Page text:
In the last year, I’ve walked probably more than 2000 miles with my camera. I love photo walks, because they are so meditative. There is also great excitement when you get home to look at the photos, to see if you caught any great ones. It adds a dimension of extra beauty and flow to your regular long walks. Following, are the seven most important lessons I have learned, when it comes to getting the best possible enjoyment and results from your photo walks.
One of the first things we learned about composition is that our photos need to have a dominant subject. Photographer Ben Horne explores the topic I find very interesting – should we step away from the “rule” and create photos that are quite the opposite, without dominant subjects?
I like to think that rules should be broken sometimes, and I find this video interesting because Ben tells us what we can achieve by breaking this rule. While it may not always be the solution, it can often produce an interesting photo that will keep the viewer engaged even without the obvious subject.
Nikon’s Small World competition is a wonderful thing to see each year. It’s a fascinating blend of the scientific and the photographic. We get to see tiny worlds that simply aren’t possible with the naked eye. And even if we have seen some of these subjects through a microscope before, the entries usually allow us to see them in a whole new way.
A few years ago, Nikon started adding video to the Small World competition with Small World in Motion. It showcases some incredible footage, that almost defies belief. You’d swear some of these were created completely out of somebody’s mind in After Effects if you didn’t know better.
As photographers, you’ll often have to deal with the unknown. You won’t always be able to scout locations before the shoot, and sometimes you’ll just have to work with what you have. Photographer Manny Ortiz shares three tips that will help you shoot even in really bad locations. You need to take the most of what you have, and these tips will show you how to do it.
In most cases, Pixsy’s team of licensing experts and global network of law firms are effective in recovering monetary compensation for unauthorized use of a photographer’s work without the need to actually sue or go to court.
A strongly worded letter from a lawyer and the expertise to follow it up are usually all that is required.
However, in some cases the infringing party refuses to pay – or simply ignores Pixsy’s efforts to negotiate a settlement.
The next step is a lawsuit – but this brings up an interesting issue: is it ethical to sue over copyright infringement? [Read more…]
Non-pro, non-wedding photographer here. Last year I took a few pictures at my sister’s wedding. My cousin, having his own wedding coming up, saw some of my shots on Facebook and asked if I would photograph their wedding. I agreed.
I had 8 full months to prep. My experience and comfort zone consists mainly of landscapes, astrophotography, and some OK candid stuff, though I like to push into new styles and subjects to force myself to learn more.
One of the powers of photography is to teach us about the world and the places we may never see ourselves. Photographer Michele Zousmer traveled to Omo Valley in the southwest of Ethiopia. She brought back some striking photos, capturing daily lives of four tribes living in this area: Arbore, Konso, Hamer and Banna.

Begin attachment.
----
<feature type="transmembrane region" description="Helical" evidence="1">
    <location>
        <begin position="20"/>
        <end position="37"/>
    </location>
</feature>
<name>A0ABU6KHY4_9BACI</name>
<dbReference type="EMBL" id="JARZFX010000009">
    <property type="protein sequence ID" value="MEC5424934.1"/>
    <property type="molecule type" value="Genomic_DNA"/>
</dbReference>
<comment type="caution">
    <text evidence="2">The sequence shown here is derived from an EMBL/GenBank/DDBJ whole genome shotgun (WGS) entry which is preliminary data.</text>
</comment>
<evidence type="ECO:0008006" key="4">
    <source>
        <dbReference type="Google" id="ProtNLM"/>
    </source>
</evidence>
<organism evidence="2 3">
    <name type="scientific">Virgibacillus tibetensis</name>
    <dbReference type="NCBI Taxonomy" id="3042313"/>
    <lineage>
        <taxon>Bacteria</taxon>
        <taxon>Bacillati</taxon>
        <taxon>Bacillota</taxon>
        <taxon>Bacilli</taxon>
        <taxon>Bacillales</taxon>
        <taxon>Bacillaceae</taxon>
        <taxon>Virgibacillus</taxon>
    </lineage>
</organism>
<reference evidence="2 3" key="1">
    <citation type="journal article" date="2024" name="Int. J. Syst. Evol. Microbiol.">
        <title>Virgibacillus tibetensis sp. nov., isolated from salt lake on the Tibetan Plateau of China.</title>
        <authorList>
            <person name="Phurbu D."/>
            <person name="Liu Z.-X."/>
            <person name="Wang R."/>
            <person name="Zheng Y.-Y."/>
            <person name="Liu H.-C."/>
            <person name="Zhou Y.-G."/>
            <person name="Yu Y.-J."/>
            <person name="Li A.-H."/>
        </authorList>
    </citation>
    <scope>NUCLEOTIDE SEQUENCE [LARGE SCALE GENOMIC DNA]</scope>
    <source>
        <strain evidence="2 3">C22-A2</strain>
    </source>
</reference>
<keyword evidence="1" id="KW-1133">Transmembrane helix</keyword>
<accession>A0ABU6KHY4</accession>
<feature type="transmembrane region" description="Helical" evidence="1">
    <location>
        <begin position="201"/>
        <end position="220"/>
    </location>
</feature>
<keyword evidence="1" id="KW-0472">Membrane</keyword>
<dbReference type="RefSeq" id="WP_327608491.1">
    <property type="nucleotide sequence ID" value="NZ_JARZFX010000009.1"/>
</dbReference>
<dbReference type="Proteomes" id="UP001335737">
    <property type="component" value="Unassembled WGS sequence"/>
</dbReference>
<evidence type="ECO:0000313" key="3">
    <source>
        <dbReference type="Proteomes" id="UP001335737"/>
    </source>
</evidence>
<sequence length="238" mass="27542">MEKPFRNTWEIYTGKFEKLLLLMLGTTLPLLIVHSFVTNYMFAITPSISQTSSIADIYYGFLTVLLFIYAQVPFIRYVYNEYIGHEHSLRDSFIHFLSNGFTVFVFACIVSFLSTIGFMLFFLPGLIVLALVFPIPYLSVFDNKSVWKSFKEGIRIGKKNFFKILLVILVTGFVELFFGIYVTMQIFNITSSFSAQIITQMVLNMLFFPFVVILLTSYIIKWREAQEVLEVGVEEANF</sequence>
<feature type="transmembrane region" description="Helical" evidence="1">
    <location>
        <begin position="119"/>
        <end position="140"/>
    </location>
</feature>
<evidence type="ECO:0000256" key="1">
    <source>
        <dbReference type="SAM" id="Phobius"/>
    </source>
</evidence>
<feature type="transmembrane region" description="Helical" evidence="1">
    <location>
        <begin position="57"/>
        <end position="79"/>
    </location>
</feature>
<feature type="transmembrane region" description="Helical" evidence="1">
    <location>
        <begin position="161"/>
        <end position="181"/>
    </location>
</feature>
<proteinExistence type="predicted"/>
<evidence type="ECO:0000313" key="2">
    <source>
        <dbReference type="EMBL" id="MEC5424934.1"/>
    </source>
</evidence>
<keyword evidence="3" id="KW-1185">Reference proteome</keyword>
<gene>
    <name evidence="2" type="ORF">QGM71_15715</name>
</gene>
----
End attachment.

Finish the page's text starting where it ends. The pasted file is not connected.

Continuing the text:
Michele captured the moments from their lives including the “everyday stuff” like going to a market, to one of the tribe’s rituals. Along with the images, there are the stories of the people in them, which give the whole project a new, more personal dimension.
David Hobby is the man who started off the whole strobist movement. He literally is the Strobist. It’s been a while since we’ve seen him on video, and he took a bit of a break from the site for a while, too. He is now back, with a new free Lighting 103 course, focusing on colour.
The Phoblographer caught up with David recently at the Fujifilm Festival in New York City. Naturally, out came the camera, for David to impart some of his wisdom. Specifically, it’s aimed at those thinking about, or looking into getting their first flash.
There are plenty of opportunities for creative photos all around your home. And one pretty cool idea comes from a Swedish photographer Micael Widell. He uses a glass kettle of boiling water, speedlights with colored gels and a macro lens to get some abstract photos. There are plenty of ways to play with light here. Because of this and the unpredictable movement of water bubbles, you’ll get unique photos every time.
We all have our dreams, some are simple while others are complex, buried with the overwhelming mountain of hurdles. I began my creative career in the one of the most complex industries; music. The business of music is just like any other business, except it’s competitive and hard to navigate as a poor teenager who lives in their parent’s basement. But, I survived for a few years with the scars to prove it. We toured and recorded albums, yet never seemed to make it where we always dreamed to be. One minute we had a breakthrough, the next we took ten steps back. I often think what was to blame or who was to blame. But, I chock it up to timing. We happened to choose one of the worst times in the history of music to succeed. Free music was the new thing and the sales of compacts discs were crashing at an alarming rate. I often felt like my band was running on a treadmill, covered in sweat, yet never making any big leaps toward fame, fortune and my dream; to be my own boss.